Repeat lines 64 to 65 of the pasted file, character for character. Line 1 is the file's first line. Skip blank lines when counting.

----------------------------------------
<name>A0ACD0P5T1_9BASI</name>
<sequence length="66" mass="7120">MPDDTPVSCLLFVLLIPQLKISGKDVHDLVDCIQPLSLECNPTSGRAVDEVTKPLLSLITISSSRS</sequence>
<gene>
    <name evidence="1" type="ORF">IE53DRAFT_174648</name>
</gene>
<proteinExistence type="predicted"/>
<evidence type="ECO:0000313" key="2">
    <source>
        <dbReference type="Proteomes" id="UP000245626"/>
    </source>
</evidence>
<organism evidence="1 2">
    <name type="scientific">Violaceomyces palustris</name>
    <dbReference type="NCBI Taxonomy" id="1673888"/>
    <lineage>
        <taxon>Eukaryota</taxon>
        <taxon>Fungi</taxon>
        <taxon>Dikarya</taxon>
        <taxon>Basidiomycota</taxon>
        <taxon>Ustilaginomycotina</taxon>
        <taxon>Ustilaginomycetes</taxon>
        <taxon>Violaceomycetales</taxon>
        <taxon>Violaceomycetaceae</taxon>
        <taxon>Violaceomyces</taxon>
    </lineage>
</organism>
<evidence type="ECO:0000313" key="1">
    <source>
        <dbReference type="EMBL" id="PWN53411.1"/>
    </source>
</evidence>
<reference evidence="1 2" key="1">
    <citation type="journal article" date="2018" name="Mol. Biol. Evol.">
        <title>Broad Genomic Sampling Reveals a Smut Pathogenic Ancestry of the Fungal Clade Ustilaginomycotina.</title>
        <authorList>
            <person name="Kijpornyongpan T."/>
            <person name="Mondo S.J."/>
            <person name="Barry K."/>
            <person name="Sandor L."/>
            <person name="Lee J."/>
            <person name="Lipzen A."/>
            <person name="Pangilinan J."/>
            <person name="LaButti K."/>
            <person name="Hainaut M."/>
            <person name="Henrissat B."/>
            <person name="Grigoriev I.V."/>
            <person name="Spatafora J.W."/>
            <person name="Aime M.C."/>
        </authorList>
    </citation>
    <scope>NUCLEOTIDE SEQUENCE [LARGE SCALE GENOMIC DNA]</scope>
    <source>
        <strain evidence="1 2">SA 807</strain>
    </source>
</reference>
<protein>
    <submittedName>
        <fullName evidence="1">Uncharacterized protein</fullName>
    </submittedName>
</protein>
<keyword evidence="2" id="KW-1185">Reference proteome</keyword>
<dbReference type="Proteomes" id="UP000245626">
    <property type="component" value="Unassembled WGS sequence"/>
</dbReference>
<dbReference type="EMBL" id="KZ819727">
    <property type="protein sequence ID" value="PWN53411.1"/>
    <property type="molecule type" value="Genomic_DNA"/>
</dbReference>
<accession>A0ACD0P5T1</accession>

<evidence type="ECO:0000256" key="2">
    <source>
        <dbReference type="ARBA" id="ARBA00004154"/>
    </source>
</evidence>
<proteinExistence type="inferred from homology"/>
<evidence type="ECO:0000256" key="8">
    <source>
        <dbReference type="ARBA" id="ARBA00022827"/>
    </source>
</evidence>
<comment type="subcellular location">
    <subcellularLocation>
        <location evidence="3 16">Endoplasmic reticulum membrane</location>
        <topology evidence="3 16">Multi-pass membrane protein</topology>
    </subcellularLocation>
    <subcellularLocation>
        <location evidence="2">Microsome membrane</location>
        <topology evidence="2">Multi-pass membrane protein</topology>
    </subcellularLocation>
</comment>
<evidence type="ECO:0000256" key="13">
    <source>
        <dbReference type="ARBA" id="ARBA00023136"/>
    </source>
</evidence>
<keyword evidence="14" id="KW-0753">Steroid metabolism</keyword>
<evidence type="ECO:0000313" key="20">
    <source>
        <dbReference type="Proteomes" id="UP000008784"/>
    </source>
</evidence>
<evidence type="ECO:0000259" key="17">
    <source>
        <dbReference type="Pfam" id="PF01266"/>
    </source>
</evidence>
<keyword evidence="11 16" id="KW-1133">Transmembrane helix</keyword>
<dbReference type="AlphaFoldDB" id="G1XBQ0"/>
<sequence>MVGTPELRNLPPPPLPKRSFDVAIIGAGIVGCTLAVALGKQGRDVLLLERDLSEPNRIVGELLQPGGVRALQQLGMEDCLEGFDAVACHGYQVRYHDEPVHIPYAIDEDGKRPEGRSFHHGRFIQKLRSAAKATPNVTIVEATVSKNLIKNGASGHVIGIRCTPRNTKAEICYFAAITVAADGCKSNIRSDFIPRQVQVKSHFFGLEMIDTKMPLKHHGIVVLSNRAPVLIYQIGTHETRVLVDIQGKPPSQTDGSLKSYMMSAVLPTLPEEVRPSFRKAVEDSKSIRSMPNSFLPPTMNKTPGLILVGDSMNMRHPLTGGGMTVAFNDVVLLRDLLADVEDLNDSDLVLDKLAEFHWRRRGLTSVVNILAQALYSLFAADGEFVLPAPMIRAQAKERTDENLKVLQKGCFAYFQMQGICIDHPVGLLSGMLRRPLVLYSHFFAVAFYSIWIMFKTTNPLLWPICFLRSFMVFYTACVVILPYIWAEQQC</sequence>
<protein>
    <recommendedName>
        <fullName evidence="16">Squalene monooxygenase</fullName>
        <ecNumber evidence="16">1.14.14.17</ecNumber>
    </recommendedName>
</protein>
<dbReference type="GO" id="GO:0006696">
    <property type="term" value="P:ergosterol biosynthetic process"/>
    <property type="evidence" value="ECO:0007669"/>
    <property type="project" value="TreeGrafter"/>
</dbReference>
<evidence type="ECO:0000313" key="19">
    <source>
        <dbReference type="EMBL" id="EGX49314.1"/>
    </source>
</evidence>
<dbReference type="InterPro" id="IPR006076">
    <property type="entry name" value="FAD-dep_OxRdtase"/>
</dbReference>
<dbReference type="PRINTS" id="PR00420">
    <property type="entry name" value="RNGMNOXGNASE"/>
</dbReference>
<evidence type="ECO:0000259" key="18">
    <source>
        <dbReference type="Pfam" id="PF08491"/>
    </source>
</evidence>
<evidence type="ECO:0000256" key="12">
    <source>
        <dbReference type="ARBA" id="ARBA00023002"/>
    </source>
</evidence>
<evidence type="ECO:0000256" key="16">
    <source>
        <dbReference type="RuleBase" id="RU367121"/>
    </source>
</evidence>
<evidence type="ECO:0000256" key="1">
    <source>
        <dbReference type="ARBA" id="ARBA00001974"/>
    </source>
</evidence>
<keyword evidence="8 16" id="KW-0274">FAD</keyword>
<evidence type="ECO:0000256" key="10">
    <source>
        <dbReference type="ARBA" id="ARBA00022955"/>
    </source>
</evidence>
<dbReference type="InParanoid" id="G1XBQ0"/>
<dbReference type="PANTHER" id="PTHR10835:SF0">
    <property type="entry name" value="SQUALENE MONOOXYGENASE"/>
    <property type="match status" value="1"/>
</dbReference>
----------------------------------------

</dbReference>
<dbReference type="EMBL" id="KZ819727">